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An expert panel of the US Food and Drug Administration will be offering advice on the appropriateness of an emergency use authorization of a COVID-19 vaccine and the safety and effectiveness data needed for approval before the agency has received an application.

FDA announced that the Vaccines and Related Biologics advisory committee will convene on 22 October to “discuss, in general, the development, authorization and/or licensure of vaccines to prevent COVID-19,” and that no specific application will be discussed. 

Advisory committee members confirmed earlier this month that a meeting was scheduled for that date. (Also see "Warp Speed Lives Up To Its Name: FDA Planning Late October Vaccine Advisory Committee" - Pink Sheet, 4 Aug, 2020.) 

FDA’s announcement, to be published in the Federal Register on 28 August, shows the agency is preparing for review of applications, which may be submitted before the end of the year or early next year after two candidates entered Phase III trials in the US in July. The agency’s decision to have a more general meeting also raises questions about whether the FDA will bring every coronavirus vaccine application before an advisory committee.

Stakeholders are encouraged that the meeting is being held in advance of an application.

“I think it’s really helpful for the staff to gather information from experts on the approach they are considering for vaccines,” said Luciana Borio, former FDA acting chief scientist.

“Given the desire to expedite authorization for these products, FDA will have to balance very carefully the data required before authorization and the data required after authorization,” she added. Advisory committee members “can help delineate what is necessary” to do before and after deploying a vaccine.

Borio said it is not known yet whether the committee will review every vaccine application. She said the public would welcome the news that FDA relied on the committee to make recommendations about the supply of a vaccine. And “given the recent missteps by FDA,” she said, alluding to the emergency use authorizations for hydrochloroquine and convalescent plasma, “it might be necessary to get input” before deploying a vaccine which will be used broadly by the public.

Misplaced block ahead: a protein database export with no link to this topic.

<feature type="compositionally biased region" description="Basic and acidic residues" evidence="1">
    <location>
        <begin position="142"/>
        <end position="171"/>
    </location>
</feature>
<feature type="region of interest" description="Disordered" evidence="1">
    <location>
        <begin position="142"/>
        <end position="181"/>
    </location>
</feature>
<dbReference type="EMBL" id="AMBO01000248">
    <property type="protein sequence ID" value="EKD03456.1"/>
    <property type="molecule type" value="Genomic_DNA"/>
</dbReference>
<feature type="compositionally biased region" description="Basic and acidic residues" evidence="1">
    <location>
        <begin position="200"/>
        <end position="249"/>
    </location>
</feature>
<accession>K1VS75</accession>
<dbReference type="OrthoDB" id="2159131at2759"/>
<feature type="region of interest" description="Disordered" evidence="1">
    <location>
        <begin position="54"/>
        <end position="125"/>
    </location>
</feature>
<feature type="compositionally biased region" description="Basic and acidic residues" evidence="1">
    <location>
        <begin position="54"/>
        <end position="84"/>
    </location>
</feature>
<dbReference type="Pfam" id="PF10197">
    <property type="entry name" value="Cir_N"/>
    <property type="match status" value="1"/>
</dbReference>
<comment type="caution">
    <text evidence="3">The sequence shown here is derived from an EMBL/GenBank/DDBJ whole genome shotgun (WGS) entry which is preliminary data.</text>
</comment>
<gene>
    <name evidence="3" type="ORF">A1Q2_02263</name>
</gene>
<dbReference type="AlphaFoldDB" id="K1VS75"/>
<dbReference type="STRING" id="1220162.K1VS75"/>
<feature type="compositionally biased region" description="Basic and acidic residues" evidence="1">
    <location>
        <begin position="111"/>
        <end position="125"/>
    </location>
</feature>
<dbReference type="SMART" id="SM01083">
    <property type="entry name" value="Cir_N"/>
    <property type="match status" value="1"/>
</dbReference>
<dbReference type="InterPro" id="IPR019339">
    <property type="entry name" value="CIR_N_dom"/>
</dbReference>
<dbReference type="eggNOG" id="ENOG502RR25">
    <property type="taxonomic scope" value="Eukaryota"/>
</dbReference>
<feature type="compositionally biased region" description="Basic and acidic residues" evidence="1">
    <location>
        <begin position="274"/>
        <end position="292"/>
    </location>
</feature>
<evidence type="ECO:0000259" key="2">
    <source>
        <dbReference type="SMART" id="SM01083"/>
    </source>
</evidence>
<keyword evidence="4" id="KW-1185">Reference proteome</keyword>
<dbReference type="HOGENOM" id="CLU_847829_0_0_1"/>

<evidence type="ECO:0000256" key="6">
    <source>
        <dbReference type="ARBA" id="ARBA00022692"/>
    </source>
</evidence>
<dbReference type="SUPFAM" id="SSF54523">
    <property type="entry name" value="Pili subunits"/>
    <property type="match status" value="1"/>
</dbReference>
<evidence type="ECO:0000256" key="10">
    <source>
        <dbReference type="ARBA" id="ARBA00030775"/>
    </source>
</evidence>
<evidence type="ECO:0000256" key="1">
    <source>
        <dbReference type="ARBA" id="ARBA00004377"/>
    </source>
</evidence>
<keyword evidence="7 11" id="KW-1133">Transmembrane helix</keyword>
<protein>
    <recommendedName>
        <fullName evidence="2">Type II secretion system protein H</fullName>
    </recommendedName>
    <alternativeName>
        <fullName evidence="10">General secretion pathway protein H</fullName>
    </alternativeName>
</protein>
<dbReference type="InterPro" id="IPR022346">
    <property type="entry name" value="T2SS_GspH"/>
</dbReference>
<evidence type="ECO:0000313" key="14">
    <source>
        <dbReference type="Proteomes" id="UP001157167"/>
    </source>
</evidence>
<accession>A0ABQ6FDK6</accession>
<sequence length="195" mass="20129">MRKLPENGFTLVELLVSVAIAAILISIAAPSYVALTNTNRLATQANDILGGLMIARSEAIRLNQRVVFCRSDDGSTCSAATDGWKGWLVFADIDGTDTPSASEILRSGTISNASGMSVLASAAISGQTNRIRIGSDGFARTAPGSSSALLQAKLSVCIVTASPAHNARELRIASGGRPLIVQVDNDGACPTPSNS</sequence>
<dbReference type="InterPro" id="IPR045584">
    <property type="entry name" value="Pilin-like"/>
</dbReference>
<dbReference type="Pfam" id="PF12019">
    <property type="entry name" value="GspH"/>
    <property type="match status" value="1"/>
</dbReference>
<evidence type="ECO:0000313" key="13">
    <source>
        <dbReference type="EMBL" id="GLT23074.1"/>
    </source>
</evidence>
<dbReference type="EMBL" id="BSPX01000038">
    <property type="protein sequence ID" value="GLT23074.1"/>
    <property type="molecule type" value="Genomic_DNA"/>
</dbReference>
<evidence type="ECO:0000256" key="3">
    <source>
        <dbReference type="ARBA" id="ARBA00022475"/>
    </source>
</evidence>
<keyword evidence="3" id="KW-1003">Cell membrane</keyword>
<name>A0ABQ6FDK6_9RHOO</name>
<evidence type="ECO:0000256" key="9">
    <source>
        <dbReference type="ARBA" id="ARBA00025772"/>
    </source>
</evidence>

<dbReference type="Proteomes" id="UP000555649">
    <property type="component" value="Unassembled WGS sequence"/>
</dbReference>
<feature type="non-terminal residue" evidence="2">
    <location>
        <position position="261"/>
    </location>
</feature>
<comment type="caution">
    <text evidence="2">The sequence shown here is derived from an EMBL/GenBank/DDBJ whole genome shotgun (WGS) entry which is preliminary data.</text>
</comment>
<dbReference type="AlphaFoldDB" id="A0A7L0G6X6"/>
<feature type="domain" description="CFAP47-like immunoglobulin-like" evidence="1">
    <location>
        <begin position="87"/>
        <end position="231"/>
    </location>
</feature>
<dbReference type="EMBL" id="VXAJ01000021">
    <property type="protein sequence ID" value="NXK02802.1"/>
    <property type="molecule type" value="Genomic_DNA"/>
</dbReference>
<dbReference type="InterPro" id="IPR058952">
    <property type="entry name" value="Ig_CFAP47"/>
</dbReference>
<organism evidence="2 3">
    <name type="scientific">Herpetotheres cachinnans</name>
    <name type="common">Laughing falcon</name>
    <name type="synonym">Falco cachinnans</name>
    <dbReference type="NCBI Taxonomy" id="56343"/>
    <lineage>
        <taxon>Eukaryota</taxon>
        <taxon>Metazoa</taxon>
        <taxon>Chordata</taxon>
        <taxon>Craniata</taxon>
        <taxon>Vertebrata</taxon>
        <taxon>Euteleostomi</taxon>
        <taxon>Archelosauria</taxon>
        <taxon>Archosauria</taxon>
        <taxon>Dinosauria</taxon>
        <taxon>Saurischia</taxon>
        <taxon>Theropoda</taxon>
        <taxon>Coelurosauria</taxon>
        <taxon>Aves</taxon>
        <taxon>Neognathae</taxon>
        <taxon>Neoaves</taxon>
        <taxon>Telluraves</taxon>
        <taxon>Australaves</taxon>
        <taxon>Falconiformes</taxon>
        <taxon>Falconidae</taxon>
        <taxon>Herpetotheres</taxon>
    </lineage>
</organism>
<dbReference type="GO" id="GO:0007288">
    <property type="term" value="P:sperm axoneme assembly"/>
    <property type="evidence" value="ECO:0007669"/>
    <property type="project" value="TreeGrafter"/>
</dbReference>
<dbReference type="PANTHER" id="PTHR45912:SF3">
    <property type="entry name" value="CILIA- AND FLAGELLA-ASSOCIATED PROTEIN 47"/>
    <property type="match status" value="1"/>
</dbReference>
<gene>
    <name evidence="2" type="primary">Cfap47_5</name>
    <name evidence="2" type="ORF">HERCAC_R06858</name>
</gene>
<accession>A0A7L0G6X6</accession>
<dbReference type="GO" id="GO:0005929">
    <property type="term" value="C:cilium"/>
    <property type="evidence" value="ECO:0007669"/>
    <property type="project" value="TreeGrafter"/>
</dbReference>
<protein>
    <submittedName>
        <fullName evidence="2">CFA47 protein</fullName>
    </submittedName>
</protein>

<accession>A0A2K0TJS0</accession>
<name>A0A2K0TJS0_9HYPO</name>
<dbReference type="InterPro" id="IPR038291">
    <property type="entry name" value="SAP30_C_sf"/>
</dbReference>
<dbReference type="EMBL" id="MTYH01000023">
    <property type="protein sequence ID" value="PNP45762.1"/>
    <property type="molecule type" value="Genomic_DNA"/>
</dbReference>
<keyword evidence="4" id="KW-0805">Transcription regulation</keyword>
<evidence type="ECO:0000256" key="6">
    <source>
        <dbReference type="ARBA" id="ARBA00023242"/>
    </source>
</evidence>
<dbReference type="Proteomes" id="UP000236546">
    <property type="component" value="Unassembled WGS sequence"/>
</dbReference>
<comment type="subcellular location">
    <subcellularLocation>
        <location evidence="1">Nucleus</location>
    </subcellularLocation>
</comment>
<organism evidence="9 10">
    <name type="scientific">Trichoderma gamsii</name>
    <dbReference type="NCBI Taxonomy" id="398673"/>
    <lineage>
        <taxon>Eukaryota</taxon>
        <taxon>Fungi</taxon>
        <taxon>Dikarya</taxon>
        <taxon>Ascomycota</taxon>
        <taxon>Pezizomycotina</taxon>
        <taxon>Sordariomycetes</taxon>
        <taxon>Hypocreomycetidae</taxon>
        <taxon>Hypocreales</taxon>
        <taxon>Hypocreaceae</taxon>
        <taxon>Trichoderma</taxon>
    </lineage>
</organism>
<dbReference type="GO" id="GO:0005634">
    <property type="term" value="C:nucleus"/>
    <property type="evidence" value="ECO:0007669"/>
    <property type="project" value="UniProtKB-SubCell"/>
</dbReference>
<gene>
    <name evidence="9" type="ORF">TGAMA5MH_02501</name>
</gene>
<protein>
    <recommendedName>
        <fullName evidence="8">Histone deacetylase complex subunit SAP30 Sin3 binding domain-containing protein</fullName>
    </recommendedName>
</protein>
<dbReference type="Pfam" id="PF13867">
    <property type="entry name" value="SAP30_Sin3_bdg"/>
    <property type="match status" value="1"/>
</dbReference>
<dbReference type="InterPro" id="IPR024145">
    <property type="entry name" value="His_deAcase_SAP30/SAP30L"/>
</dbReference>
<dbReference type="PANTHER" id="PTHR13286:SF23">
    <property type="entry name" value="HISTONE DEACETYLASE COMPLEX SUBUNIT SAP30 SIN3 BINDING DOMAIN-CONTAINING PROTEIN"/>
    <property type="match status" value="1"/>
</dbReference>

Opposing Views On EUAs

Borio has been critical of the emergency use authorization (EUA) for convalescent plasma, which generated widespread concern that it might undermine public trust in COVID-19 vaccines. (Also see "Plasma Authorization Raises Fears Of Politically-Influenced COVID-19 Vaccine Decisions, Compromised FDA" - Pink Sheet, 24 Aug, 2020.) 

But Borio thinks an EUA for a COVID-19 vaccine may be appropriate. “For this vaccine, it may be reasonable to consider an emergency use authorization for a certain segment of the population after randomized trials” indicate safety and effectiveness but the vaccine is not yet approvable, she stated.

For full approval, manufacturing issues could be a hold-up that wouldn’t necessarily impact the clinical value of the vaccine, Borio suggested. A key component of licensing is commercial scale manufacturing and its specifications must be delineated before approval. In the case of COVID-19 vaccines, she said the facilities being used to manufacture them are not necessarily the usual facilities companies have used or the ones that will continue to manufacture the vaccines. 

Sidney Wolfe, founder and senior adviser of Public Citizen’s Health Research Group, said the advisory committee will be valuable in providing FDA input from those opposing an EUA for a COVID-19 vaccine. Although the Federal Register notice does not specify “emergency use authorization” as a discussion topic, Wolfe said its listing of “authorization” was a shortcut for EUA.

“The FDA in some way other then internally or in consultation with HHS needs to get clear in their mind the argument against having an EUA,” he said. 

Wolfe, who will be speaking at the public hearing session of the meeting, sent a 6 August letter to HHS Secretary Alex Azar, FDA Commissioner Stephen Hahn, Center for Biologics Evaluation and Research Director Peter Marks, and National Institute of Allergy and Infectious Diseases Director Anthony Fauci, urging them to end any consideration of issuing EUAs for COVID-19 vaccines.

The letter notes that FDA has never issued an EUA for a vaccine, except for an anthrax vaccine in response to the purported threat of biological warfare. 

“The ‘logic’ of saving several months by a faster but riskier EUA pathway will surely be outweighed by the loss in public confidence in the vaccine, accompanied by decreased willingness to be vaccinated,” the letter states.